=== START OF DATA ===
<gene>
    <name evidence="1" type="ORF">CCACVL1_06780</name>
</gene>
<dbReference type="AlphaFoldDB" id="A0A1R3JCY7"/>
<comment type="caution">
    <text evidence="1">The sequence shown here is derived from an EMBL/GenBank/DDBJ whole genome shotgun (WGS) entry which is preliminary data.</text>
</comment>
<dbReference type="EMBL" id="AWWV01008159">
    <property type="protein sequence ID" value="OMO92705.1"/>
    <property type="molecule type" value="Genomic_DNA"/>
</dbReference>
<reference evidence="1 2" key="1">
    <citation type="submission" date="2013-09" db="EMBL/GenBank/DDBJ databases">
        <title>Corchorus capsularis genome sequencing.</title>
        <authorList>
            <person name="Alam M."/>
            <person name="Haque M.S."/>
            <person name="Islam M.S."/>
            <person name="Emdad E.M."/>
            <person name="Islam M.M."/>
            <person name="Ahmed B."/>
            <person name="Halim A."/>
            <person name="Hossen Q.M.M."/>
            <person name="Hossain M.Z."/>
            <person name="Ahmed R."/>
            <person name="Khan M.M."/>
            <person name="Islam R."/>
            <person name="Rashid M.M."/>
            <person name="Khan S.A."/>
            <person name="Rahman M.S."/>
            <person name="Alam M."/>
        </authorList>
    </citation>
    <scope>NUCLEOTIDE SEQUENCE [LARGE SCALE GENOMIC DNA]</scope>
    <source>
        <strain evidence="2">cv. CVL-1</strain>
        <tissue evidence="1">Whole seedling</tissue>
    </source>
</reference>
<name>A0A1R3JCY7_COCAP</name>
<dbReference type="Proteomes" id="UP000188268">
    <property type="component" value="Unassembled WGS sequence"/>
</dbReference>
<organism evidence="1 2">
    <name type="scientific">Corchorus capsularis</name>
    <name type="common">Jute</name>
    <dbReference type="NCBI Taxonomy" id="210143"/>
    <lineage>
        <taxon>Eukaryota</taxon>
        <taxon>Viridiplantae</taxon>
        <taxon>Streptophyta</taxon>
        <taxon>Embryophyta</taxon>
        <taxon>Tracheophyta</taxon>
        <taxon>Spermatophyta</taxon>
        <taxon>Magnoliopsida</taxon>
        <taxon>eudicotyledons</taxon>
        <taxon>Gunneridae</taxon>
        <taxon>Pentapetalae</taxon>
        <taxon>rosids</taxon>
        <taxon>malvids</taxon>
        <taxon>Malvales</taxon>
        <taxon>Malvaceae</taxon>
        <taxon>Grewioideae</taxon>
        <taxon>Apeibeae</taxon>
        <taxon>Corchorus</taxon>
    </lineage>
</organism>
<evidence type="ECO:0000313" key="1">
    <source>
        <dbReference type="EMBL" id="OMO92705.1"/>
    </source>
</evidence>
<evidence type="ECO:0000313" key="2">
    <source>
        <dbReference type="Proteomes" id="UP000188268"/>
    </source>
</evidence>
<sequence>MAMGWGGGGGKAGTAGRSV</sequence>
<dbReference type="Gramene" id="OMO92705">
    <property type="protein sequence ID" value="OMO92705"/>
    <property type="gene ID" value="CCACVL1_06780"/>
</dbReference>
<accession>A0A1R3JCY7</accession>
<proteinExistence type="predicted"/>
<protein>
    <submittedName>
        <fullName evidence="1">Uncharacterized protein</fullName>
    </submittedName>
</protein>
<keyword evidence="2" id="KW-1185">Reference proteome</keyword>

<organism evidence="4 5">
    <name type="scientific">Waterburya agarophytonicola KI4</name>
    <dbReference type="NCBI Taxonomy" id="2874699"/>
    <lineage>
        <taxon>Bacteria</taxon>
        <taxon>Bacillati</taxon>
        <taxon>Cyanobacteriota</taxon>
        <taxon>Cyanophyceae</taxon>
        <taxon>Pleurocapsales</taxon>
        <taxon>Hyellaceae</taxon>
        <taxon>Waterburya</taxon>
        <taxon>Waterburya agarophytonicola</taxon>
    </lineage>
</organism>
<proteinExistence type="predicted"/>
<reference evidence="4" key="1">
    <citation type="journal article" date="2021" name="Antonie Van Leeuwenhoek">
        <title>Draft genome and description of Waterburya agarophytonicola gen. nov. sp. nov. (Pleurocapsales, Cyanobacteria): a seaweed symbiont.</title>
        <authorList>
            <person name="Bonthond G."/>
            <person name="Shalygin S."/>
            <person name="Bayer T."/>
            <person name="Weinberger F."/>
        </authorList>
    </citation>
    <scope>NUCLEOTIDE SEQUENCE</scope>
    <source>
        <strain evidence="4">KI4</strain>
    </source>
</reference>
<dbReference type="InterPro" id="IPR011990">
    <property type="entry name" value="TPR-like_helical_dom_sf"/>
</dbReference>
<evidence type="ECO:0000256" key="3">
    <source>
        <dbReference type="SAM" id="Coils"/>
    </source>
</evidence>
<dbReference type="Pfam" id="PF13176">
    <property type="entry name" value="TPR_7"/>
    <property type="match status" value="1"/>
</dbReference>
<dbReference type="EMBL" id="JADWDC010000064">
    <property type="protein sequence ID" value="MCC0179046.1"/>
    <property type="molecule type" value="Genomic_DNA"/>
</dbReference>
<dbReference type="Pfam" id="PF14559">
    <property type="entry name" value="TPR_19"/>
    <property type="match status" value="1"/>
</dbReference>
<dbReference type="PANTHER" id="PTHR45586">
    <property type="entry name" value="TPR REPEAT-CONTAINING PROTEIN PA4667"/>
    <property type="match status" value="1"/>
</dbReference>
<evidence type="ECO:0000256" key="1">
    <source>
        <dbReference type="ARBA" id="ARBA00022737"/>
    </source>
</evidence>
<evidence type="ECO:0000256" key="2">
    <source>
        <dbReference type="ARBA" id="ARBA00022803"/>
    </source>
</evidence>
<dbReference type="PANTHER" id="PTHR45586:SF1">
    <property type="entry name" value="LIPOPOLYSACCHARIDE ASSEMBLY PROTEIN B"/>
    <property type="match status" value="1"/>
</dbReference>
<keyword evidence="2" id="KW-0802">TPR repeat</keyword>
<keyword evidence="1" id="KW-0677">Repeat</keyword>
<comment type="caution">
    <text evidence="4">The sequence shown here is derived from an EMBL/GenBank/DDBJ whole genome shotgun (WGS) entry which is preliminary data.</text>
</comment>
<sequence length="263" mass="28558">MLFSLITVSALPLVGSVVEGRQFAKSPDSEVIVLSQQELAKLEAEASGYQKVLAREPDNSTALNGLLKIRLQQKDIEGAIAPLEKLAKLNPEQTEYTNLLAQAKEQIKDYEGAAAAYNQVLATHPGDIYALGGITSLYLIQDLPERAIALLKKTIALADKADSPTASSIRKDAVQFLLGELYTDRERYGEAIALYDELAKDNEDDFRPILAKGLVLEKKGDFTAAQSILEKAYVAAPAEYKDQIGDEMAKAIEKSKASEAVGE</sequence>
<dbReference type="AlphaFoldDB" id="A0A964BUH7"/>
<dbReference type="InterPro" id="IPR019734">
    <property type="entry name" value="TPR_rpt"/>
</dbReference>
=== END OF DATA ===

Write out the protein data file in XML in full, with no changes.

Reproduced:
<gene>
    <name evidence="1" type="ORF">CCACVL1_06780</name>
</gene>
<dbReference type="AlphaFoldDB" id="A0A1R3JCY7"/>
<comment type="caution">
    <text evidence="1">The sequence shown here is derived from an EMBL/GenBank/DDBJ whole genome shotgun (WGS) entry which is preliminary data.</text>
</comment>
<dbReference type="EMBL" id="AWWV01008159">
    <property type="protein sequence ID" value="OMO92705.1"/>
    <property type="molecule type" value="Genomic_DNA"/>
</dbReference>
<reference evidence="1 2" key="1">
    <citation type="submission" date="2013-09" db="EMBL/GenBank/DDBJ databases">
        <title>Corchorus capsularis genome sequencing.</title>
        <authorList>
            <person name="Alam M."/>
            <person name="Haque M.S."/>
            <person name="Islam M.S."/>
            <person name="Emdad E.M."/>
            <person name="Islam M.M."/>
            <person name="Ahmed B."/>
            <person name="Halim A."/>
            <person name="Hossen Q.M.M."/>
            <person name="Hossain M.Z."/>
            <person name="Ahmed R."/>
            <person name="Khan M.M."/>
            <person name="Islam R."/>
            <person name="Rashid M.M."/>
            <person name="Khan S.A."/>
            <person name="Rahman M.S."/>
            <person name="Alam M."/>
        </authorList>
    </citation>
    <scope>NUCLEOTIDE SEQUENCE [LARGE SCALE GENOMIC DNA]</scope>
    <source>
        <strain evidence="2">cv. CVL-1</strain>
        <tissue evidence="1">Whole seedling</tissue>
    </source>
</reference>
<name>A0A1R3JCY7_COCAP</name>
<dbReference type="Proteomes" id="UP000188268">
    <property type="component" value="Unassembled WGS sequence"/>
</dbReference>
<organism evidence="1 2">
    <name type="scientific">Corchorus capsularis</name>
    <name type="common">Jute</name>
    <dbReference type="NCBI Taxonomy" id="210143"/>
    <lineage>
        <taxon>Eukaryota</taxon>
        <taxon>Viridiplantae</taxon>
        <taxon>Streptophyta</taxon>
        <taxon>Embryophyta</taxon>
        <taxon>Tracheophyta</taxon>
        <taxon>Spermatophyta</taxon>
        <taxon>Magnoliopsida</taxon>
        <taxon>eudicotyledons</taxon>
        <taxon>Gunneridae</taxon>
        <taxon>Pentapetalae</taxon>
        <taxon>rosids</taxon>
        <taxon>malvids</taxon>
        <taxon>Malvales</taxon>
        <taxon>Malvaceae</taxon>
        <taxon>Grewioideae</taxon>
        <taxon>Apeibeae</taxon>
        <taxon>Corchorus</taxon>
    </lineage>
</organism>
<evidence type="ECO:0000313" key="1">
    <source>
        <dbReference type="EMBL" id="OMO92705.1"/>
    </source>
</evidence>
<evidence type="ECO:0000313" key="2">
    <source>
        <dbReference type="Proteomes" id="UP000188268"/>
    </source>
</evidence>
<sequence>MAMGWGGGGGKAGTAGRSV</sequence>
<dbReference type="Gramene" id="OMO92705">
    <property type="protein sequence ID" value="OMO92705"/>
    <property type="gene ID" value="CCACVL1_06780"/>
</dbReference>
<accession>A0A1R3JCY7</accession>
<proteinExistence type="predicted"/>
<protein>
    <submittedName>
        <fullName evidence="1">Uncharacterized protein</fullName>
    </submittedName>
</protein>
<keyword evidence="2" id="KW-1185">Reference proteome</keyword>

<organism evidence="4 5">
    <name type="scientific">Waterburya agarophytonicola KI4</name>
    <dbReference type="NCBI Taxonomy" id="2874699"/>
    <lineage>
        <taxon>Bacteria</taxon>
        <taxon>Bacillati</taxon>
        <taxon>Cyanobacteriota</taxon>
        <taxon>Cyanophyceae</taxon>
        <taxon>Pleurocapsales</taxon>
        <taxon>Hyellaceae</taxon>
        <taxon>Waterburya</taxon>
        <taxon>Waterburya agarophytonicola</taxon>
    </lineage>
</organism>
<proteinExistence type="predicted"/>
<reference evidence="4" key="1">
    <citation type="journal article" date="2021" name="Antonie Van Leeuwenhoek">
        <title>Draft genome and description of Waterburya agarophytonicola gen. nov. sp. nov. (Pleurocapsales, Cyanobacteria): a seaweed symbiont.</title>
        <authorList>
            <person name="Bonthond G."/>
            <person name="Shalygin S."/>
            <person name="Bayer T."/>
            <person name="Weinberger F."/>
        </authorList>
    </citation>
    <scope>NUCLEOTIDE SEQUENCE</scope>
    <source>
        <strain evidence="4">KI4</strain>
    </source>
</reference>
<dbReference type="InterPro" id="IPR011990">
    <property type="entry name" value="TPR-like_helical_dom_sf"/>
</dbReference>
<evidence type="ECO:0000256" key="3">
    <source>
        <dbReference type="SAM" id="Coils"/>
    </source>
</evidence>
<dbReference type="Pfam" id="PF13176">
    <property type="entry name" value="TPR_7"/>
    <property type="match status" value="1"/>
</dbReference>
<dbReference type="EMBL" id="JADWDC010000064">
    <property type="protein sequence ID" value="MCC0179046.1"/>
    <property type="molecule type" value="Genomic_DNA"/>
</dbReference>
<dbReference type="Pfam" id="PF14559">
    <property type="entry name" value="TPR_19"/>
    <property type="match status" value="1"/>
</dbReference>
<dbReference type="PANTHER" id="PTHR45586">
    <property type="entry name" value="TPR REPEAT-CONTAINING PROTEIN PA4667"/>
    <property type="match status" value="1"/>
</dbReference>
<evidence type="ECO:0000256" key="1">
    <source>
        <dbReference type="ARBA" id="ARBA00022737"/>
    </source>
</evidence>
<evidence type="ECO:0000256" key="2">
    <source>
        <dbReference type="ARBA" id="ARBA00022803"/>
    </source>
</evidence>
<dbReference type="PANTHER" id="PTHR45586:SF1">
    <property type="entry name" value="LIPOPOLYSACCHARIDE ASSEMBLY PROTEIN B"/>
    <property type="match status" value="1"/>
</dbReference>
<keyword evidence="2" id="KW-0802">TPR repeat</keyword>
<keyword evidence="1" id="KW-0677">Repeat</keyword>
<comment type="caution">
    <text evidence="4">The sequence shown here is derived from an EMBL/GenBank/DDBJ whole genome shotgun (WGS) entry which is preliminary data.</text>
</comment>
<sequence length="263" mass="28558">MLFSLITVSALPLVGSVVEGRQFAKSPDSEVIVLSQQELAKLEAEASGYQKVLAREPDNSTALNGLLKIRLQQKDIEGAIAPLEKLAKLNPEQTEYTNLLAQAKEQIKDYEGAAAAYNQVLATHPGDIYALGGITSLYLIQDLPERAIALLKKTIALADKADSPTASSIRKDAVQFLLGELYTDRERYGEAIALYDELAKDNEDDFRPILAKGLVLEKKGDFTAAQSILEKAYVAAPAEYKDQIGDEMAKAIEKSKASEAVGE</sequence>
<dbReference type="AlphaFoldDB" id="A0A964BUH7"/>
<dbReference type="InterPro" id="IPR019734">
    <property type="entry name" value="TPR_rpt"/>
</dbReference>